Hello. I have a problem with booting Arch iso from USB in UEFI mode. I've read on the wiki how to do it, copied all the files and tried to boot the pendrive but it said that isolinux.bin is corrupted or missing. I've searched google on how to fix that and the only fix I've been able to find is to use dd to mirror the iso into the pendrive, but that way I can't edit the pendrive anymore to edit the files like the wiki says. Is there a way to fix that?
Last edited by mooop12 (2013-05-05 01:02:00)
I don't think you need to be using isolinux.bin, as isolinux.bin is part of syslinux which is definitely not UEFI (at least there is no stable UEFI syslinux yet).
Can you be more specific on how you make this UEFI USB live media? I use that very same technique, but I copy it to my ESP as a last resort kind of thing. That method continues to work just fine for me.
Is this the wiki page you are referring to? Because in the case of UEFI and a USB stick, a simple dd will not work.
I got that taken care of. It turns out I wasn't booting that pendrive in UEFI mode... In my bios there were two options for my pendrive, one that boots it in bios mode and another for UEFI. But I encountered another problem along the way: https://bugs.archlinux.org/task/34641
As someone in the comments there said, downgrading linux kernel to 3.7 allows the use of efibootmgr. I know fixing bugs takes time, but something like this is crucial, without it you can't even boot your system...
Anyway, I'm setting this thread to "SOLVED".
You should be able to boot your system without using an efibootmgr entry. First, if you have a UEFI Shell, you can use its native command there to create entries (it starts with a "b", but it has been a while since I have tried to use it). Also, the UEFI spec states that there is to be a "default" efi application position. So if you put a UEFI bootloader or bootmanager at \EFI\boot\bootx64.efi, then choose the drive as the boot device (in UEFI mode), it will launch that path.
So for example, gummiboot (which is what I use) has un update/install mechanism that copies itself to the proper \EFI\gummiboot\gummibootx64.efi, but will also put a copy as \EFI\boot\bootx64.efi. This has actually saved my ass once, as I was changing things in my BIOS, went to save the changes, and hit F9 instead of F10. F9 reset defaults, while F10 saved.... stoopid design if you ask me. So I accidentally deleted all my efibootmgr entries.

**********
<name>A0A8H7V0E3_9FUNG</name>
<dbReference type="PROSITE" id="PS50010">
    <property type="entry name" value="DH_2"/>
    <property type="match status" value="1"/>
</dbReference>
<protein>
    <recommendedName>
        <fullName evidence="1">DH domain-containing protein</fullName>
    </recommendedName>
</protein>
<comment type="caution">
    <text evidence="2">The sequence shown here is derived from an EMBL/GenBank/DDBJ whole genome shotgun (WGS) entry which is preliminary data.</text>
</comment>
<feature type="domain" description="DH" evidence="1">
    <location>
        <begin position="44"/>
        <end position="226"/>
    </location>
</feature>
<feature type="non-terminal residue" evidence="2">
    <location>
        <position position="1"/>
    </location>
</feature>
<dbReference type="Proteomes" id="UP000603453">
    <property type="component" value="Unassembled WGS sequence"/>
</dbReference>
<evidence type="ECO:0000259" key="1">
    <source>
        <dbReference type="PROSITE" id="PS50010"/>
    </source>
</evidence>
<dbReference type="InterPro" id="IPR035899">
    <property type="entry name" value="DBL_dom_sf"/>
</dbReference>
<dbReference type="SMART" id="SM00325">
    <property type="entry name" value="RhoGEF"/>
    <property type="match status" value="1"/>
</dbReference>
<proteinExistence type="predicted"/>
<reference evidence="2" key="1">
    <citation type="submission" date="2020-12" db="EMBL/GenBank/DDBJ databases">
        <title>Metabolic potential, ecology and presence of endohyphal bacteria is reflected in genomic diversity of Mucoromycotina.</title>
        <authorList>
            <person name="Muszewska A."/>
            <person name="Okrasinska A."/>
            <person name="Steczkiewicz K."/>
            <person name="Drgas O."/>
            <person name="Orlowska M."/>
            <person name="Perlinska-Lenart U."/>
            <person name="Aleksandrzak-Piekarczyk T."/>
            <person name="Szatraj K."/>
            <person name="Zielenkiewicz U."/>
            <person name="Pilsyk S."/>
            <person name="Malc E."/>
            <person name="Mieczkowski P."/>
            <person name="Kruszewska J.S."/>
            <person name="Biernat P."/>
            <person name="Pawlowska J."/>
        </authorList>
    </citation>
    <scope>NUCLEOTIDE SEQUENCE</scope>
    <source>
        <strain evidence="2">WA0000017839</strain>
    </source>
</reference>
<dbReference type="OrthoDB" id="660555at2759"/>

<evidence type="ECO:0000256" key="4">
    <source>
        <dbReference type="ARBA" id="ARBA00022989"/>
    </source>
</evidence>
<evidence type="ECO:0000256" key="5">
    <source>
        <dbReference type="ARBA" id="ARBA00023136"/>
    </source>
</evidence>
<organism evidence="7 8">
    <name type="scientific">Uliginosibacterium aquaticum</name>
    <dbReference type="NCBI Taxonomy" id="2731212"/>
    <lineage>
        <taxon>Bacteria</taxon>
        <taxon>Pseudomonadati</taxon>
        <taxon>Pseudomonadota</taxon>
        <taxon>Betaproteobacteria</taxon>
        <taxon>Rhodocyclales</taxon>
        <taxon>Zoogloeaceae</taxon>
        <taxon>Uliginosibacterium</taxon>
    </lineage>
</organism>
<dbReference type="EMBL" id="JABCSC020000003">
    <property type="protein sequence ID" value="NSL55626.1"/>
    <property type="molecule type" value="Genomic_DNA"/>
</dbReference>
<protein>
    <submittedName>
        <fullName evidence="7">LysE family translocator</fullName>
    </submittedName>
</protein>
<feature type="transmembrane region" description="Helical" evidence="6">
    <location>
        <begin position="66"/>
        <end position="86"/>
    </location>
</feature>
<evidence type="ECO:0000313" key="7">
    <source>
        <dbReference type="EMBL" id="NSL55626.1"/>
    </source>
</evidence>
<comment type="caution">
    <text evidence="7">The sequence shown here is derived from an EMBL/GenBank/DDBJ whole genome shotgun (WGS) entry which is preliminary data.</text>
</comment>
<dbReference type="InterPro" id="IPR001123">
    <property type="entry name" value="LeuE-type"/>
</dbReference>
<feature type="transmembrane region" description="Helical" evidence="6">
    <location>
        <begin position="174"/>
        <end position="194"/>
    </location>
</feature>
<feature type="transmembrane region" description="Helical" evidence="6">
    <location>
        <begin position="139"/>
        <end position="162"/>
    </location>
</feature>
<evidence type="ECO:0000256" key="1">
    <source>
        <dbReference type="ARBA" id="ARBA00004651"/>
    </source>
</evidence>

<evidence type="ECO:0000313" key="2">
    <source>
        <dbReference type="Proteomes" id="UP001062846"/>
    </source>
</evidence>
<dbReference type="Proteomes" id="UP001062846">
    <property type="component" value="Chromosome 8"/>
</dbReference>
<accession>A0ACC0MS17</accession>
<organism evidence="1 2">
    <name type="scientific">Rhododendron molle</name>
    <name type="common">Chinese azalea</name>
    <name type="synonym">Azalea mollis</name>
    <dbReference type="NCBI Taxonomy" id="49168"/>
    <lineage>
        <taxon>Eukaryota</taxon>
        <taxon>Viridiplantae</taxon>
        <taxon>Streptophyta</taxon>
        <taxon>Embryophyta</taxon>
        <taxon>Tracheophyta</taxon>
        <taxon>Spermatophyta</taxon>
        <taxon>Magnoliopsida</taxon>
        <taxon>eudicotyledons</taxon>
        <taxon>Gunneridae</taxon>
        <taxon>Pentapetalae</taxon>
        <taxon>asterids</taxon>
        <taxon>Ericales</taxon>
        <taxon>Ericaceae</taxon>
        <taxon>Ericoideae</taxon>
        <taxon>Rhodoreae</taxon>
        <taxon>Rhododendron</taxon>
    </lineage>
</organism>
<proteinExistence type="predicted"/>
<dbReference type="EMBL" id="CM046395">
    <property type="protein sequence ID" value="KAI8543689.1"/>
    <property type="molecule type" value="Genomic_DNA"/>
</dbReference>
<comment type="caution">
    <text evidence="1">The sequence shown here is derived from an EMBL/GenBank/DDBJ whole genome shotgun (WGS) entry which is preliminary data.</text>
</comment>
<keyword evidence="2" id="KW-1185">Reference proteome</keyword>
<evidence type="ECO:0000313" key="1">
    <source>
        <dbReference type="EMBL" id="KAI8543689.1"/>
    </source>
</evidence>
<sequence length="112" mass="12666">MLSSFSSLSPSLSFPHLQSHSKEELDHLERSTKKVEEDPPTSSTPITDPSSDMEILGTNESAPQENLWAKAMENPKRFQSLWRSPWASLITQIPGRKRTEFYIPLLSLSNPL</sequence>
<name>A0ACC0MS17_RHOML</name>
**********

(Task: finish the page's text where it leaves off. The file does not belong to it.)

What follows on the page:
Edit: It should be noted that the paths above are relative to the root of the EFI System Partition. So I mount my ESP at /boot, so the default in my case would be /boot/EFI/boot/bootx64.efi.
Last edited by WonderWoofy (2013-05-05 01:07:36)
My motherboards firmware must be out of date, because I couldn't get UEFI Shell v2 to work, and that's the one that includes bcfg command. Also, I couldn't boot anything other than my pendrive in UEFI mode. But after downgrading the kernel to 3.7 I was able to add UEFI entry to my BIOS with efibootmgr, so the system boots fine.
Well, sometimes you need to put the UEFI Shell on the machine yourself. For example, despite the fact that most sources will tell you that Pheonix SecureCore Tiano bioses come with a UEFI Shell which *should* be accessible with F6, Thinkpads (and presumably other Lenovo systems) do not.
If you place the UEFI Shell at the root of your ESP with a certian name, then use gummiboot and let it install itself in the default spot, it will automatically detect the UEFI Shell and give you an option to boot it.
But I could boot UEFI Shell v2 from my pendrive, my motherboard just doesn't support it, it just showed some error and from what I've read on google it's because my motherboards firmware doesn't support it.
Wait, so are saying that you could boot the UEFI Shell from the installer? This is to be expected since the default Arch Linux archiso live media has both UEFI Shell version on it.
It is the mobo of any given machine that is hit or miss in having a built in UEFI Shell. If you firmware is supposed to have one, but doesn't you can simply pull the one from your "pendrive" and stick it on your machine's ESP. Then of course, set it up to boot it. That *should* work just fine. Or is this what you are saying doesn't work?
It just doesn't work. I had an error that said: "assert_efi_error (status=not found)" which, from what I've read, means that my motherboard doesn's support needed UEFI specifiation (minimum of UEFI 2.3 from what I've read).